During a social-emotional learning lesson on revenge recently, I asked students to think about a time when they felt very upset and wanted to get back at someone. I asked them to think about what feelings they had in the situation. I called on one student who said that it felt like “Big Bob.” It was the afternoon on a Friday and students were tired and a bit goofy. I wanted them to take the work seriously, but I did not want to interrupt the lesson to have a stern conversation about doing so, and also thought it likely that a stern conversation would not increase the level of engagement. Instead, I decided to accept the “big” part of “big Bob” as having big emotions and continue with the conversation.
Later on in the lesson, after having watched a video of a student in a frustrating situation who could have been tempted to get revenge, I asked the students what they noticed that the student did. The same student responded that the person in the video “turned his big Bob into a small Bob.” I realized that what had at first seemed like a goofy comment was, whether it was intended as such the first time or not, now being used as an incredibly useful insight about the topic we were discussing. I decided to pick up the language they were using, and ask “And what strategies did this character use to turn his big Bob into a small Bob?” Students smiled, and their engagement immediately went up when they heard this language repeated. I used the phrase a few more times during the lesson, and students started using it as well, talking about Big Bob to refer to intense emotions and a desire for revenge and about Small Bob to refer to a calmer state and an ability to control emotions. By the end of the lesson, students were excitedly mapping out a scale of different levels of Bob on the board.
After the lesson, I reflected on how much of a difference “Big Bob” had made in terms of the level of engagement and students’ retention of what we were learning. While the lesson otherwise would have been one that students would have been able to grasp and likely could have recalled some aspects of, “Big Bob” made it into one that they had a much stronger understanding of and one that they are much more likely to remember and be able to apply to other situations. Creating space to incorporate students’ own words and language into the lesson gave students a level of agency over the work. Rather than the lesson being knowledge that was handed down to them by a teacher, students were active participants in creating the lesson and the learning. The lesson showed them that not only was the material important, but also the way that they took it and made it their own was of value.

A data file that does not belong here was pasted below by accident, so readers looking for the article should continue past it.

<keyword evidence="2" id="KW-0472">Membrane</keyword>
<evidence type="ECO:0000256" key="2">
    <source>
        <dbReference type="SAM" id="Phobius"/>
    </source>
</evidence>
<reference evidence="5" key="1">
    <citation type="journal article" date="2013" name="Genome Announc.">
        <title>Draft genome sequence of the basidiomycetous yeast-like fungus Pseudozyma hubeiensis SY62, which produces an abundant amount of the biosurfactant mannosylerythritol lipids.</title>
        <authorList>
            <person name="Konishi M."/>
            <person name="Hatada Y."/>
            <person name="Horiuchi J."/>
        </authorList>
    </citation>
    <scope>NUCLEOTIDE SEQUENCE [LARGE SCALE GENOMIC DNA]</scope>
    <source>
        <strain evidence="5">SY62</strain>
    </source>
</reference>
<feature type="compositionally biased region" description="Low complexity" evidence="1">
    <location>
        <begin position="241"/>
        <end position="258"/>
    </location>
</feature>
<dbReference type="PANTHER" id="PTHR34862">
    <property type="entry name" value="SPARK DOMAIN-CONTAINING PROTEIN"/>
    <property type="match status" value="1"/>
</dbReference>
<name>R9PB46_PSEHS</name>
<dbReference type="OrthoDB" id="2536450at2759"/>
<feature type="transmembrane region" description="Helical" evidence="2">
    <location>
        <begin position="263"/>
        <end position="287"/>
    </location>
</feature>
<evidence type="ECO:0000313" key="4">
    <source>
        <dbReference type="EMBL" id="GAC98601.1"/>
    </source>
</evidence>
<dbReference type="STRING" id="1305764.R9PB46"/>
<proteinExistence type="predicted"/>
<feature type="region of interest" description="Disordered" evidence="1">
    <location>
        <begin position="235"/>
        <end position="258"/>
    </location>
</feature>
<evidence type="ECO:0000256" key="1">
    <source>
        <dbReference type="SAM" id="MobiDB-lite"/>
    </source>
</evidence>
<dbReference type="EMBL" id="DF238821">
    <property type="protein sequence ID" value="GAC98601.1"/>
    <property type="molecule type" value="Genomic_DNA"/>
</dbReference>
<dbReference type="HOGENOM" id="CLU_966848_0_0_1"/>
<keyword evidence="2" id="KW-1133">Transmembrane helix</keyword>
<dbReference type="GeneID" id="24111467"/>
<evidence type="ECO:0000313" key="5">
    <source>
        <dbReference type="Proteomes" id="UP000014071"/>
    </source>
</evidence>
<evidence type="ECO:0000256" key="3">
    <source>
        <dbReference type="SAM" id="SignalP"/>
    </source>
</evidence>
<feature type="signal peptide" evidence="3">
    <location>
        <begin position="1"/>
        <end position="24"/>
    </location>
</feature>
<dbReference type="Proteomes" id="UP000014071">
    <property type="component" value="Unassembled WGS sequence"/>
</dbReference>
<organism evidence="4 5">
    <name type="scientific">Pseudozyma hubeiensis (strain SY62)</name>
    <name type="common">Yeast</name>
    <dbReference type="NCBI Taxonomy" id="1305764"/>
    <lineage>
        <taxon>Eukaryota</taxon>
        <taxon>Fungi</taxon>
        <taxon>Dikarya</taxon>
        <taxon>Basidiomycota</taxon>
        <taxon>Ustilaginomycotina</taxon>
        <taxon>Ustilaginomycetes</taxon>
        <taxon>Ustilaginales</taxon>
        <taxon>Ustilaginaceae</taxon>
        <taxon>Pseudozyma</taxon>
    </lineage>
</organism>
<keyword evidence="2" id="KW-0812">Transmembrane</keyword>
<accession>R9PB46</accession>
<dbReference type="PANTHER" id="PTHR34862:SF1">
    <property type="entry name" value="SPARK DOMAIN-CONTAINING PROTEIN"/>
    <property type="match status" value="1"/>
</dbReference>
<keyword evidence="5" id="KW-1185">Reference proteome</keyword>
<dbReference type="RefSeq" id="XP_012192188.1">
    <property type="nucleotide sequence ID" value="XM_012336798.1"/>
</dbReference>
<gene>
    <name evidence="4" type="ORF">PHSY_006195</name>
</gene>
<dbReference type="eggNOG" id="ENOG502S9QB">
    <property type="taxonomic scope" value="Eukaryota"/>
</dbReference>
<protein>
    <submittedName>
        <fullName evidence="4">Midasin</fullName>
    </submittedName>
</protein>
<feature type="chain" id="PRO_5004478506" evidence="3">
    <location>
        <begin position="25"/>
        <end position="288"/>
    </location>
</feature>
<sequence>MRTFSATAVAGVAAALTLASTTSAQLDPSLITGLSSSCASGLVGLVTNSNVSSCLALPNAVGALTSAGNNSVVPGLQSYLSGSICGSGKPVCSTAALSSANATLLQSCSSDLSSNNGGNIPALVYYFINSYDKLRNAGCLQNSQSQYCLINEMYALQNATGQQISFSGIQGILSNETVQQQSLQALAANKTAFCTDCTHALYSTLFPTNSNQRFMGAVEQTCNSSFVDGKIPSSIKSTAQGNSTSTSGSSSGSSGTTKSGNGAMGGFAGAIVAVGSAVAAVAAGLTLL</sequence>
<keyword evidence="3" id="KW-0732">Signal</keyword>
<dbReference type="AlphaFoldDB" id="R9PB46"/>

As a class, we listened to the Black national anthem, “Lift Every Voice and Sing,” several weeks ago and discussed what the song has to do with equity and equality, as well as what kind of world it envisions. While the themes and messages of that song are, of course, very different from what happened during the “Big Bob” lesson, the title/first line represents values that are very important to me. I am so grateful for the students’ voices at Chicago Friends School, and grateful for opportunities I have to lift their voices.